Mr Evans replied that the problems with LOTTO funding had been on-going for a long time.  Since the LOTTO funding application closed in September 2010, ASA did not receive any LOTTO funding for the next two years.  Thus, ASA continued to work with the 2010 allocation.  Ultimately, due to these difficulties, ASA had learned to function without depending on LOTTO funding.  However, ASA would continue to apply for LOTTO funding in the future. 

Regarding the SRSA funding issues, in 2011, with ASA’s administrative problems and the general manager under suspension, a lot of administrative work was not getting done.  ASA submitted the SRSA documents after the deadline and, thus, SRSA denied ASA’s funding application.  Failure to secure SRSA funding affected the amount of support ASA was able to provide to certain programmes (e.g. Street Athletics).  Ultimately, having less funds available definitely impacted ASA’s efforts to prepare the Olympic team.

The Kids Athletics Programme was very inexpensive at R3 000 per pack.  However, ASA did not have the funds to fund packs for 30 000 schools throughout the country.  Where implemented, the programme had been relying on private funding.  In the absence of private funding, it was necessary for the provincial athletics bodies to buy into the programme and help support it.  However, support from the provincial departments had not yet been secured.  The provincial departments were spending a lot of money on bus transportation of children to different areas.  Instead, South Africa could collectively achieve better results in athletics development by rechanneling the money given to bus companies and investing it into these athletics packs for the local schools.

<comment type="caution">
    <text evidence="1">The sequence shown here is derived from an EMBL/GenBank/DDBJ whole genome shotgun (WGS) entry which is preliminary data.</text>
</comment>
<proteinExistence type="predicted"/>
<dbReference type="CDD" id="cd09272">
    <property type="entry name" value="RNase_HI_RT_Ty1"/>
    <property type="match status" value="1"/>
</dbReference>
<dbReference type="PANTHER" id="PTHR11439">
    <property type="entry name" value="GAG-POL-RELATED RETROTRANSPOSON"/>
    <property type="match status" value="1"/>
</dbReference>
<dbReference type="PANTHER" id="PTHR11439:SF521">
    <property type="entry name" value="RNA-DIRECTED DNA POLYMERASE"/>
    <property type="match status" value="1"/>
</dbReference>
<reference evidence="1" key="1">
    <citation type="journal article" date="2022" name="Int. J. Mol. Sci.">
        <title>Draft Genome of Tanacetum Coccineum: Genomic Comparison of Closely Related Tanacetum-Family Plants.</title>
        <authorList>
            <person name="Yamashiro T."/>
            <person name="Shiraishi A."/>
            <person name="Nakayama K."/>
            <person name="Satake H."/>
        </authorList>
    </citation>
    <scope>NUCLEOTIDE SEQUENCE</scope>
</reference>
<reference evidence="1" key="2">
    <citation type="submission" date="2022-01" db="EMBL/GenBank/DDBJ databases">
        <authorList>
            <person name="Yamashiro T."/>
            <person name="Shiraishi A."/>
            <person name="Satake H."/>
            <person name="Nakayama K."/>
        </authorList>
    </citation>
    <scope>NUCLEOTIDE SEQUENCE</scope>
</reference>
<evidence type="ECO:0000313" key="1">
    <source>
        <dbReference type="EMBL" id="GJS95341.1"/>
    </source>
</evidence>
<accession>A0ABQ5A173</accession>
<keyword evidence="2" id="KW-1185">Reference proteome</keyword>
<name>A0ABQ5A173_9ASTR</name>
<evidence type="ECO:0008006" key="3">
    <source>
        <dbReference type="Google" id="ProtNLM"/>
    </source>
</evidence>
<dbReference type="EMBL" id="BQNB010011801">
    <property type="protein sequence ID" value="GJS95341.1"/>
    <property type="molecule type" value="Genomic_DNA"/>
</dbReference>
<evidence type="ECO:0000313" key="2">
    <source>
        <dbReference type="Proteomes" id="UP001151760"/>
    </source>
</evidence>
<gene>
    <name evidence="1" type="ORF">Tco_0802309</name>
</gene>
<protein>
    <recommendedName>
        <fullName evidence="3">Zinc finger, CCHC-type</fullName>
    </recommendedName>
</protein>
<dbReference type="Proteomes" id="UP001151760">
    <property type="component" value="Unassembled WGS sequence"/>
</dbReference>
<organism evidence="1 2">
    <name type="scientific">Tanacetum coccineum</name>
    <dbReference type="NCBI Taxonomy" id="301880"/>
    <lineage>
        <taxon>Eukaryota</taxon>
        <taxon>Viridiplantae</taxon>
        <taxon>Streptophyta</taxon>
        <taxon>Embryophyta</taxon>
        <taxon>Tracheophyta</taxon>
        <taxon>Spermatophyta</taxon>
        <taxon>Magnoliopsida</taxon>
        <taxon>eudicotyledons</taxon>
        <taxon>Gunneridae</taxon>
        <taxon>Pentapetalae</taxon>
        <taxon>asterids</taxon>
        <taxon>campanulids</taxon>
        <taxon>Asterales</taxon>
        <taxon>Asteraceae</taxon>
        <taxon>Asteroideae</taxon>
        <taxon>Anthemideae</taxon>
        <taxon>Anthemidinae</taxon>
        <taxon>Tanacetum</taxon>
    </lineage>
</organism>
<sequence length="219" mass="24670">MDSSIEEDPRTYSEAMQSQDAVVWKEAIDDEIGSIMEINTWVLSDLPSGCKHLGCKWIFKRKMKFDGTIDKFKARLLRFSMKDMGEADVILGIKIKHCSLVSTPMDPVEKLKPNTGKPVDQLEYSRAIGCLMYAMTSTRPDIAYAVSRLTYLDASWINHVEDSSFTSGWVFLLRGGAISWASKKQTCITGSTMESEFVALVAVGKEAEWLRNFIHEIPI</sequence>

Regarding the parallel school and federation structures, Mr Evans acknowledged that some federations were doing good work.  ASA’s relationship with SRSA had been rocky in the past but had been improving over the past year.  However, after combining structures this year, SRSA was planning on returning to separate structures next year, which was a step backwards. 

The impasse between the administrations of SRSA and DBE were the main challenge to resolving this issue.  SRSA was no longer funding schools championships and only recognise federation championships.  This led to a confusing situation in which, in any given competition, there were two South African champions, one under each structure.  Under the combined structure this past year, only one championship was held.  Although the children enjoyed it, the administrators did not because it was less glamorous. 

This challenge extended to the provincial level, as the provincial departments were not assisting ASA on this issue.  The solution was to combine efforts and channel the funding to one improved single system, but this was not currently being done.  

Mr Evans assured the portfolio committee that every South African athlete in the Olympics would be clean from drug use.  Although ASA was not in charge of drug testing itself, South Africa had one of the strongest anti-doping systems.  He acknowledged that there had been five failed drug tests this past year, but those were by ill-informed school children taking supplements or steroids.  Unfortunately, one would have been a medal contender.  Recreational drug-use also posed a challenge.  ASA acknowledged that not enough was being done to educate athletes throughout the country.